The main bar features Bluetooth with apt-X and AAC support for high-quality music streaming from compatible devices. The ability to stream via Bluetooth to individual surround speakers is a real bonus if you get the urge for some tunes in the garden. Each one offers 8W power output and lasts around 10 hours on a full charge.
The 120W soundbar’s speaker array includes a pair of 3-inch drivers and two 1-inch soft-dome tweeters – part of what Philips dubs "Crystal Clear Sound". Inside each surround speaker is a 3-inch full-range driver, while the bass reflex subwoofer boasts a 6.5-inch woofer and kicks out 90W of power.
There’s on-board Dolby Digital and DTS decoding, plus Dolby Pro Logic II expands stereo sources to five channels. The lack of Dolby TrueHD and DTS-HD Master Audio decoding is still a shame, but not a deal-breaker. Philips has also thrown in a bunch of sound modes including Movie (surround), Music (stereo), Voice and Night.
Once you’ve rigged up all your cables and paired the wireless speakers, it’s time to tweak the sound. That’s an easy process thanks to the built-in spatial calibration mode, which customises the surround speakers for your room using white noise test tones. It happens in two stages – first it works out the listening zone, then it balances the left and right speakers according to your seating position. It’s a quick and painless process.
The B5 is operated by an impressive new remote, an upgrade from the oval zapper supplied with the HTL9100. The buttons are thoughtfully placed, with central volume controls flanked by bass and treble +/- keys, while each input gets its own button at the top. Particularly useful are the dedicated controls to correct lip-sync issues and to adjust rear channel volume. The ergonomic handset and buttons have a nice solid feel and the brushed finish is a nice touch.
Just like the HTL9100, the B5 is a stunning performer, offering powerful and refined sound. But what makes it stand out is the use of real rear speakers, which brings you closer to a true home-cinema experience than any other soundbar on the market – even Yamaha’s celebrated sound projectors.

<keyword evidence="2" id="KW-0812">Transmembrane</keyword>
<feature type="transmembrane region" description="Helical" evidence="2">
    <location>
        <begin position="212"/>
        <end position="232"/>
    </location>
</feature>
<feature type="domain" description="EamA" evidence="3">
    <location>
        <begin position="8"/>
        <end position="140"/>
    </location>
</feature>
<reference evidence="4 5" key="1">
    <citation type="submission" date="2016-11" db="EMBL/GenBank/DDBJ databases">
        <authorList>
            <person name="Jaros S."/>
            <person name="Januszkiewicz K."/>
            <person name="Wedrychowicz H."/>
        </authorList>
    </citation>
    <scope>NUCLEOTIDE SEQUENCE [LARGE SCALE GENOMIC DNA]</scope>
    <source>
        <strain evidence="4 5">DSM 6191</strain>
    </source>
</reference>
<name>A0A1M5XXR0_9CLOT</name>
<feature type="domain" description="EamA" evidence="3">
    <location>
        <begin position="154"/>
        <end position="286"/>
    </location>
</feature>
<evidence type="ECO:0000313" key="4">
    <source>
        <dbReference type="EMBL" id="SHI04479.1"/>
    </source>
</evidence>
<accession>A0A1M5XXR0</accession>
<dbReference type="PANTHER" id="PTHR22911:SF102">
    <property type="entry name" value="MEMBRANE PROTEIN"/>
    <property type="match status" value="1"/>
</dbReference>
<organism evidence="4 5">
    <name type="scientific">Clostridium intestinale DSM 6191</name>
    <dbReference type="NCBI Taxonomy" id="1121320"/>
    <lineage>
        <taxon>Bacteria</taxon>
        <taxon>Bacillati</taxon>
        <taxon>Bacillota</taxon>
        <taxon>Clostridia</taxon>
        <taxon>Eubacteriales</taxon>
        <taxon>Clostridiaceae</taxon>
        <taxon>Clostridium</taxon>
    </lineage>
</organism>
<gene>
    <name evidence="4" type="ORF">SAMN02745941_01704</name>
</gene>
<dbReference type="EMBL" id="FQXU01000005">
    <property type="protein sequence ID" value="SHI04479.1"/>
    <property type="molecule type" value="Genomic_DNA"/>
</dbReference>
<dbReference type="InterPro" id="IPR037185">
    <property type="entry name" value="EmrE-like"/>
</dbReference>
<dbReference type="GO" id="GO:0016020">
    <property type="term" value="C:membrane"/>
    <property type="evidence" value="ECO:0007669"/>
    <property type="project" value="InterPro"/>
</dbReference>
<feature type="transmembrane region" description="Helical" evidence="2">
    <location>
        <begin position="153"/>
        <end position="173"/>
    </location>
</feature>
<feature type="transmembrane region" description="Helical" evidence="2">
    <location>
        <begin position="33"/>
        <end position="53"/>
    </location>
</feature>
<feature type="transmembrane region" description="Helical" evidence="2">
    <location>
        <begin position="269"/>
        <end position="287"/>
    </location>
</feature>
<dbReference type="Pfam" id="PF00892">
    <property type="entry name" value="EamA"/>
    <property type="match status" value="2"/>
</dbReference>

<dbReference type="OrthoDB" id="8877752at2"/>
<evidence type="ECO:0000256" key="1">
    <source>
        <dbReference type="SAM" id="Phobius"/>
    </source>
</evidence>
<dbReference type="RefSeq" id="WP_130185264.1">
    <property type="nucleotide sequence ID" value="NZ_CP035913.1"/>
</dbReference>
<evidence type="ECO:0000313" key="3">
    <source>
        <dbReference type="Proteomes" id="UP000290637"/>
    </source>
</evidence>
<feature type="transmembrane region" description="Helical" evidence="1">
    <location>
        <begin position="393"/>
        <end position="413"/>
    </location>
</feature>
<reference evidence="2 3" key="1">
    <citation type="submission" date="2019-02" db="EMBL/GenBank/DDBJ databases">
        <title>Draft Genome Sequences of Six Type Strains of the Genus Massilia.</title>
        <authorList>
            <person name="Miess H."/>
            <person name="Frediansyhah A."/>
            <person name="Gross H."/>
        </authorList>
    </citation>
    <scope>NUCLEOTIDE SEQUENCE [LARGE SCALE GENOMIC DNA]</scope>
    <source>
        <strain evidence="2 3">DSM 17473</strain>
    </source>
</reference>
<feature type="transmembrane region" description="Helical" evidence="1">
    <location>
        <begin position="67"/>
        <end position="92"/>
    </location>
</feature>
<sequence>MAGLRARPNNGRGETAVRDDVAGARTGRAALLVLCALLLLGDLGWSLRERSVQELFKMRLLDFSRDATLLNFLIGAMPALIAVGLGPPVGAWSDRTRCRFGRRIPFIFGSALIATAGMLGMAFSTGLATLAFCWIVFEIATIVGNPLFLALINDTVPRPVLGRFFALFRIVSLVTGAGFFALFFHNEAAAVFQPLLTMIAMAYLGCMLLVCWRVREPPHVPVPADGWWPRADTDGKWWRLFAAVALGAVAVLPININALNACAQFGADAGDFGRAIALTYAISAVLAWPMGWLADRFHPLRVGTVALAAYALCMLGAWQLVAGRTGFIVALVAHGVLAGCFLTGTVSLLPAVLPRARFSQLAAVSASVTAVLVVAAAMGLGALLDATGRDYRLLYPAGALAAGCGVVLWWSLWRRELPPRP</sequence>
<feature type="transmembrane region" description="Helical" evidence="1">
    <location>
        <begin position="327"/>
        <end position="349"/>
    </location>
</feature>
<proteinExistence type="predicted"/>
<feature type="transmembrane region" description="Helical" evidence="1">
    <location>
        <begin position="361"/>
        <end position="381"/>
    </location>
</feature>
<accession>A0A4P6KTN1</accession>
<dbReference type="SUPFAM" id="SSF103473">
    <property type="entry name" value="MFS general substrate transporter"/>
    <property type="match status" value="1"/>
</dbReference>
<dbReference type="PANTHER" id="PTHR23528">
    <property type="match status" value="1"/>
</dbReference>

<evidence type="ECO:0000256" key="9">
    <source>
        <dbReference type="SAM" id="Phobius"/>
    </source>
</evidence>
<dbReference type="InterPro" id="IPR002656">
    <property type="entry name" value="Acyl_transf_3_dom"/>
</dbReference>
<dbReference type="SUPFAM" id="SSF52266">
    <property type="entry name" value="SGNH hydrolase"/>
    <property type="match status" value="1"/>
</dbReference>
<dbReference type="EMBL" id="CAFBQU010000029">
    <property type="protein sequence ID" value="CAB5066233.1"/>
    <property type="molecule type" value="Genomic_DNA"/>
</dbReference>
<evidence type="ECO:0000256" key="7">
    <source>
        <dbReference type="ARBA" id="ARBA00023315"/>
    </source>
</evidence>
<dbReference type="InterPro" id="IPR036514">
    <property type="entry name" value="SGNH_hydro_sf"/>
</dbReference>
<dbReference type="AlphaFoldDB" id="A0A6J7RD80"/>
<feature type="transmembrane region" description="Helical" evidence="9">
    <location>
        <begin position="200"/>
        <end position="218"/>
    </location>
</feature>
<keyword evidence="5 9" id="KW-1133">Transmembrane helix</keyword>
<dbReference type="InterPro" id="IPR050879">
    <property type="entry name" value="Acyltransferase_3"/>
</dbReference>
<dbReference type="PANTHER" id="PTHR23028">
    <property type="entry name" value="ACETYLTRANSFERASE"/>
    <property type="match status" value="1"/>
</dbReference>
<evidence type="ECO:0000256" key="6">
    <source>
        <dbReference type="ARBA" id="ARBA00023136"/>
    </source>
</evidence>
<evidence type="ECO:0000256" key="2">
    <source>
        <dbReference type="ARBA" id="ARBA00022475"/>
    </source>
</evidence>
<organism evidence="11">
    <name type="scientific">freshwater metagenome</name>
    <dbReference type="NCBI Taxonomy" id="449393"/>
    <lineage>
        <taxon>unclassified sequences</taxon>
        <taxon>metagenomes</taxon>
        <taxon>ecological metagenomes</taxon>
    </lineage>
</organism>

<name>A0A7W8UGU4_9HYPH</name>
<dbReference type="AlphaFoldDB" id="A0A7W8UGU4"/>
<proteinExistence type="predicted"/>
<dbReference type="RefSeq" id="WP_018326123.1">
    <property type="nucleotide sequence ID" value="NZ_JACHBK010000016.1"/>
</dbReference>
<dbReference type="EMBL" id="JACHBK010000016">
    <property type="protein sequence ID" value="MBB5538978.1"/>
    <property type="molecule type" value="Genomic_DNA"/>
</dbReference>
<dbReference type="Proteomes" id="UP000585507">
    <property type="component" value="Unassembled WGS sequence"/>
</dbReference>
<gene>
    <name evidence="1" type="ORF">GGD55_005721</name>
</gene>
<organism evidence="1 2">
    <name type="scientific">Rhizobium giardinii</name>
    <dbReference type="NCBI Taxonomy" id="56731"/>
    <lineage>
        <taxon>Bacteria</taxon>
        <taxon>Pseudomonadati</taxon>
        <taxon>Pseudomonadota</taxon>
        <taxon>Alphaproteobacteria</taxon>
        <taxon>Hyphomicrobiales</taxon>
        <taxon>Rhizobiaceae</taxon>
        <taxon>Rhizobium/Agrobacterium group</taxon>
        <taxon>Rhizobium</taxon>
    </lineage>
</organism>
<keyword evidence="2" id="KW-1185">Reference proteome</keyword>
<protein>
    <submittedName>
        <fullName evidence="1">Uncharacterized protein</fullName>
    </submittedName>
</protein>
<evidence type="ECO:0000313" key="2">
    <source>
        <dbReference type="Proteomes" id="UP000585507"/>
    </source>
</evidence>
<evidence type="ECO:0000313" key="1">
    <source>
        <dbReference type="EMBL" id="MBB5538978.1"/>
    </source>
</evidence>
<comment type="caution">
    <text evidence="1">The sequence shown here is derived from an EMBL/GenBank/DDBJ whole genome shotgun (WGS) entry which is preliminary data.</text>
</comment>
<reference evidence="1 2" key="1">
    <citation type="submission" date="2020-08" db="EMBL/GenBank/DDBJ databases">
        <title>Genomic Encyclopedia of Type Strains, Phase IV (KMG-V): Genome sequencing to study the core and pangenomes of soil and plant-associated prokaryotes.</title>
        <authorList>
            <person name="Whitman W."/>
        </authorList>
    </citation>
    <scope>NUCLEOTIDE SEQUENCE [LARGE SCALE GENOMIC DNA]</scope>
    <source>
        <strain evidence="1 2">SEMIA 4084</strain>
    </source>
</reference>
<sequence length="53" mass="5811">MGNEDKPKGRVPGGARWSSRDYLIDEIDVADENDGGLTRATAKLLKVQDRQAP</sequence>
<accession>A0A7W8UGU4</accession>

There are so many positives it’s hard to know where to begin. First, I’m massively impressed by the B5’s natural, well-integrated sound. There’s a lovely balance across the frequencies – everything just sounds right.
The subwoofer underpins action scenes brilliantly with deep, meaty bass, but never sounds bloated or overpowering; the soundbar attacks mid-range and high-frequency effects with vigour, but always stays the right side of brightness; and dialogue is consistently detailed and intelligible. Speech sounds like it’s coming from the middle of the screen, despite the lack of a dedicated centre channel.
If you think the balance needs tweaking, no problem – the B5 gives you great flexibility over the audio output. There are three sound modes, bass/treble controls and separate volume levels for the main and rear volume, so you can easily find a sound that suits.
But what most people want from a soundbar is power and volume, and the B5 doesn’t skimp on either. The excellent subwoofer plays a major role in conveying scale and size – massive lumbering beasts in movies such as Godzilla and Pacific Rim are backed by rich waves of rumbling bass that shudder through the floor.
The soundbar reaches a decent loudness too, but it doesn’t need much provocation with the volume control to achieve an exciting, room-filling sound – even at mid-way, you might start to annoy the neighbours. It’s at its best at louder volumes, offering terrific dynamism and attack.